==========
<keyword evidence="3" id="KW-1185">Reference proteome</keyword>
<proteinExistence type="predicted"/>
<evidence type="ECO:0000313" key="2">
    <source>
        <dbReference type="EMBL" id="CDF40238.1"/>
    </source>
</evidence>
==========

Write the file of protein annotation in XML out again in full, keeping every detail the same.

<keyword evidence="3" id="KW-1185">Reference proteome</keyword>
<proteinExistence type="predicted"/>
<evidence type="ECO:0000313" key="2">
    <source>
        <dbReference type="EMBL" id="CDF40238.1"/>
    </source>
</evidence>